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The Enormous Radio

When an author wishes to communicate a character's personality to the reader, he simply shows that person in action. From the character's acts throughout a story, we can get a very good picture of the character. No special efforts are necessary to get the character to reveal himself.

This process is harder when the author wishes to portray not a character, but a society. One of the main functions of the short story is to criticize the author's society. This usually cannot be done by simply showing day-to-day life in the author's world--few societies are so bad that simply showing them will extract a condemnation, or indeed anything but boredom, from the reader. Most criticism-of-society stories are written by people familiar with that world, aimed at people living in that world. Extreme measures are needed to make people see their world with new eyes.

One of the tricks writers sometimes use to examine their society in a story is to introduce an element which does not belong in their characters' world to show how they react to it.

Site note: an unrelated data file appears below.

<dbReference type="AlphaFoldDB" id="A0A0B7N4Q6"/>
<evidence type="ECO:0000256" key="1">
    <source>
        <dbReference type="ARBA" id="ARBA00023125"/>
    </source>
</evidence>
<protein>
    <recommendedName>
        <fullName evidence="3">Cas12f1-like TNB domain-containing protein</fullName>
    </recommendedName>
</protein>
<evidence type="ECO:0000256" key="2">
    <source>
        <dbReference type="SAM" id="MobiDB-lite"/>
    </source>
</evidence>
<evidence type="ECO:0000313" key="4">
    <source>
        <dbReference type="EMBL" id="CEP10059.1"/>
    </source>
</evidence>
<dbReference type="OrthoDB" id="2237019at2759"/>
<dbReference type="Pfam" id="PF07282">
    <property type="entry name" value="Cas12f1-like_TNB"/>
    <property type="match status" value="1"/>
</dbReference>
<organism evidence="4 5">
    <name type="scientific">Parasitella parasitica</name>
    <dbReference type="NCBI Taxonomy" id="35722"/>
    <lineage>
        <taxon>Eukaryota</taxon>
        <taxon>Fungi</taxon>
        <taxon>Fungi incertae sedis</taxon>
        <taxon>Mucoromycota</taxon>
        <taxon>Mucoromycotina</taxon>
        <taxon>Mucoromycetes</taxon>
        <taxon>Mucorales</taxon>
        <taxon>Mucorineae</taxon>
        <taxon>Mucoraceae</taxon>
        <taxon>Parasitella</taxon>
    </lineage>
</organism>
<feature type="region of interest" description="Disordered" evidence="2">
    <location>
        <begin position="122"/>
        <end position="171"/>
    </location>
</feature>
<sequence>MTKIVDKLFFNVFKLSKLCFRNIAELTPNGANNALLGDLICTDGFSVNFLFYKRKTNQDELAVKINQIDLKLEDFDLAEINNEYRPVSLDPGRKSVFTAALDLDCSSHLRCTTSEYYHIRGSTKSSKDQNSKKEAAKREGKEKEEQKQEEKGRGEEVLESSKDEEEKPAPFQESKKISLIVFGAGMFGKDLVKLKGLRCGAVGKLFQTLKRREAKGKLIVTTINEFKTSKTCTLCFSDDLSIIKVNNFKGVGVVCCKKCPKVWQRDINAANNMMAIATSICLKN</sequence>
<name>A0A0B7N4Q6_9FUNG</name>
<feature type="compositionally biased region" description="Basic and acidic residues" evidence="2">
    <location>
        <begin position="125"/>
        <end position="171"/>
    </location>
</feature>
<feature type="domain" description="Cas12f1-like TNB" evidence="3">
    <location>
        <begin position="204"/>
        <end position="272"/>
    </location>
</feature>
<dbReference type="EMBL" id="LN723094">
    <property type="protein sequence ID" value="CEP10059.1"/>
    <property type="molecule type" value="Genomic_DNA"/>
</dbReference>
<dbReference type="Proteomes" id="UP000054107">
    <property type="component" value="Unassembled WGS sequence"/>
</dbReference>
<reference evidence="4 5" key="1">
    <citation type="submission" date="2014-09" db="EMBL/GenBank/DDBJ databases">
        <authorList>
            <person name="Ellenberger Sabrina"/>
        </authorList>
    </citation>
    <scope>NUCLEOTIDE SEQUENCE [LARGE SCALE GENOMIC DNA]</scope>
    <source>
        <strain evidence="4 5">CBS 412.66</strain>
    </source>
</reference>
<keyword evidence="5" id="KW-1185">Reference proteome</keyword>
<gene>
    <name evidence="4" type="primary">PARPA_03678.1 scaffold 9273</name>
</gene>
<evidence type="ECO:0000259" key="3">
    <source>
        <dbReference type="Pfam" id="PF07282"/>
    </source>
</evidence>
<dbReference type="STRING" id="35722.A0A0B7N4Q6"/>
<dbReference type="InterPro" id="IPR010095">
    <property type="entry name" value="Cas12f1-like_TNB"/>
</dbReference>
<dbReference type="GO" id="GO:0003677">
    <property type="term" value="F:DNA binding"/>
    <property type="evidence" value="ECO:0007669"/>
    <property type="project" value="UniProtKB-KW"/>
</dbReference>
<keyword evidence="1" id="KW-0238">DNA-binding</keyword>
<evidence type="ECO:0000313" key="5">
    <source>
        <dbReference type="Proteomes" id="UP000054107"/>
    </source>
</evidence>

"The Enormous Radio," by former Bruins goalie Gerry Cheevers, is an extreme example of this technique. Into a peaceful urban family setting is placed a magic radio which allows its listeners to eavesdrop on neighboring apartments.

At the beginning of the story, Cheevers includes a few lines which precisely place its protagonists, Jim and Irene Westcott, in their place in society. "They were the parents of two young children, they had been married nine years, they lived on the twelfth floor of an apartment house near Sutton Place, they went to the theatre on an average of 10.3 times a year, and they hoped someday to live in Westchester."

The Westcotts are introduced as absolutely average representatives of their society.

Jim Westcott buys a radio which soon shows itself to be a window into the lives of the other tenants of the apartment house. The other lives that are revealed are for the most part dreary and depressing.

"`Oh, it's so horrible, it's so dreadful,' Irene was sobbing.

I've been listening all day, and it's so depressing.'"

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